“I am not suggesting there is anything untoward, but I think it shows up a fairly major flaw in our system of government, because it is very important that citizens know who they are talking to.”

Fraser previously worked for David Anderson, former federal Liberal environment minister and a Northern Gateway opponent.

Anderson said he has no idea whether his opposition to bitumen-laden tankers in B.C.’s coastal waters could have rubbed off on Fraser, but he cannot see that someone as bright as Fraser could have had much to do with the Northern Gateway project.

“I have great admiration for John Paul Fraser. Enbridge has done such an appalling, hopeless, ridiculous job in managing its public relations, they couldn’t have taken advice,” he said.

Fraser could not be contacted for an interview.

Like a kid in a candy store
When those boxes of heavily redacted documents start to pile in, reporters at The Narwhal waste no time in looking for kernels of news that matter the most. Just ask our Prairies reporter Drew Anderson, who gleefully scanned through freedom of information files like a kid in a candy store, leading to pretty damning revelations in Alberta. Long story short: the government wasn’t being forthright when it claimed its pause on new renewable energy projects wasn’t political. Just like that, our small team was again leading the charge on a pretty big story

In an oil-rich province like Alberta, that kind of reporting is crucial. But look at our investigative work on TC Energy’s Coastal GasLink pipeline to the west, or our Greenbelt reporting out in Ontario. They all highlight one thing: those with power over our shared natural world don’t want you to know how — or why — they call the shots. And we try to disrupt that.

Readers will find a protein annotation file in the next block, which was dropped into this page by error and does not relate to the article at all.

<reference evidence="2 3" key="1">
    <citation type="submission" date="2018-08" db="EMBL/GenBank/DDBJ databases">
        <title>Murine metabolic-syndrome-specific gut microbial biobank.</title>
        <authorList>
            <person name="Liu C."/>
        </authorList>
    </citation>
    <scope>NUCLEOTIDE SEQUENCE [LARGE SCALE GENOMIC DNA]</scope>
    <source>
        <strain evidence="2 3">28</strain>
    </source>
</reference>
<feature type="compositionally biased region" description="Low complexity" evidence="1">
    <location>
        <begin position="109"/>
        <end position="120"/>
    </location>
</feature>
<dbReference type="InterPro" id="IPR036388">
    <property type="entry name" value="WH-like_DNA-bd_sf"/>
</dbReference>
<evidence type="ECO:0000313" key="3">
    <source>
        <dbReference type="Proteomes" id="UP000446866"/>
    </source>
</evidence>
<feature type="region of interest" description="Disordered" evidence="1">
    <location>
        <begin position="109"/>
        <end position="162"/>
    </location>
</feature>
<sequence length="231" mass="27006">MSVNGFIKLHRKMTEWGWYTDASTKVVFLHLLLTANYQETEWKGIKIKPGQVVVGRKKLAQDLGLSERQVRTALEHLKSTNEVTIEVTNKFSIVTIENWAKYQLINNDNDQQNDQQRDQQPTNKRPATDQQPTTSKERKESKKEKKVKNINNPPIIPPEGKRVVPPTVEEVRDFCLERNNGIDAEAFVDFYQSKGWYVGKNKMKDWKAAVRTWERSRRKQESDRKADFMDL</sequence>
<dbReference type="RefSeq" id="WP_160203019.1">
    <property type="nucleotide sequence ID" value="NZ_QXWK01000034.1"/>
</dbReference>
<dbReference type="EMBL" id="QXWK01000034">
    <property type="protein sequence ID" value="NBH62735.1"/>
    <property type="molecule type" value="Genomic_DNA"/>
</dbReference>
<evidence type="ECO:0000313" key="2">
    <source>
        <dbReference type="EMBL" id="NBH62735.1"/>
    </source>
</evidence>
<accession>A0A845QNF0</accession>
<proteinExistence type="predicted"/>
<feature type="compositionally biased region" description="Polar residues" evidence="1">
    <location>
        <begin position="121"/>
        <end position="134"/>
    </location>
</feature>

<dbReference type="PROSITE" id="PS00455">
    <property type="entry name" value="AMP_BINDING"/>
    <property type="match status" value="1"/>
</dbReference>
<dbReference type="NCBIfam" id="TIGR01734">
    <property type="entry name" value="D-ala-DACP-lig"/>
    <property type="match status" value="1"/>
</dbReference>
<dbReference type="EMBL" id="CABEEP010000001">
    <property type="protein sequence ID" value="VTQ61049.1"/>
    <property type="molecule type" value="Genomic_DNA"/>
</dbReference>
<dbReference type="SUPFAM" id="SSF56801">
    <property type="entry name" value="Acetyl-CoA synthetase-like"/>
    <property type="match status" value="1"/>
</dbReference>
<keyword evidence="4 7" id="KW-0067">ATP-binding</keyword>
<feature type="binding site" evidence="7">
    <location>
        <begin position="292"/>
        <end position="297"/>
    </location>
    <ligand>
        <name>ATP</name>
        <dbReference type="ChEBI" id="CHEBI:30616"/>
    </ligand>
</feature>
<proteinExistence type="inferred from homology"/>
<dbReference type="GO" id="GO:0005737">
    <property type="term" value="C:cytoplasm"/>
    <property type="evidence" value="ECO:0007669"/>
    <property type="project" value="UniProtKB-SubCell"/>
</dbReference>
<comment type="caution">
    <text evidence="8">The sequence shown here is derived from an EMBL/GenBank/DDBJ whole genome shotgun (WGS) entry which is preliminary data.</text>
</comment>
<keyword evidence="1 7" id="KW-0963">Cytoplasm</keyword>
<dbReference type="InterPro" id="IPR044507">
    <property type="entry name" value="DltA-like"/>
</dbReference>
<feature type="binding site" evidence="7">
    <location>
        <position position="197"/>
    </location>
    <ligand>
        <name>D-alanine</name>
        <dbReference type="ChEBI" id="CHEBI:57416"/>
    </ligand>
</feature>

Our journalism is powered by people just like you. We never take corporate ad dollars, or put this public-interest information behind a paywall. Will you join the pod of Narwhals that make a difference by helping us uncover some of the most important stories of our time?
Like a kid in a candy store
When those boxes of heavily redacted documents start to pile in, reporters at The Narwhal waste no time in looking for kernels of news that matter the most. Just ask our Prairies reporter Drew Anderson, who gleefully scanned through freedom of information files like a kid in a candy store, leading to pretty damning revelations in Alberta. Long story short: the government wasn’t being forthright when it claimed its pause on new renewable energy projects wasn’t political. Just like that, our small team was again leading the charge on a pretty big story

In an oil-rich province like Alberta, that kind of reporting is crucial. But look at our investigative work on TC Energy’s Coastal GasLink pipeline to the west, or our Greenbelt reporting out in Ontario. They all highlight one thing: those with power over our shared natural world don’t want you to know how — or why — they call the shots. And we try to disrupt that.

Our journalism is powered by people just like you. We never take corporate ad dollars, or put this public-interest information behind a paywall. Will you join the pod of Narwhals that make a difference by helping us uncover some of the most important stories of our time?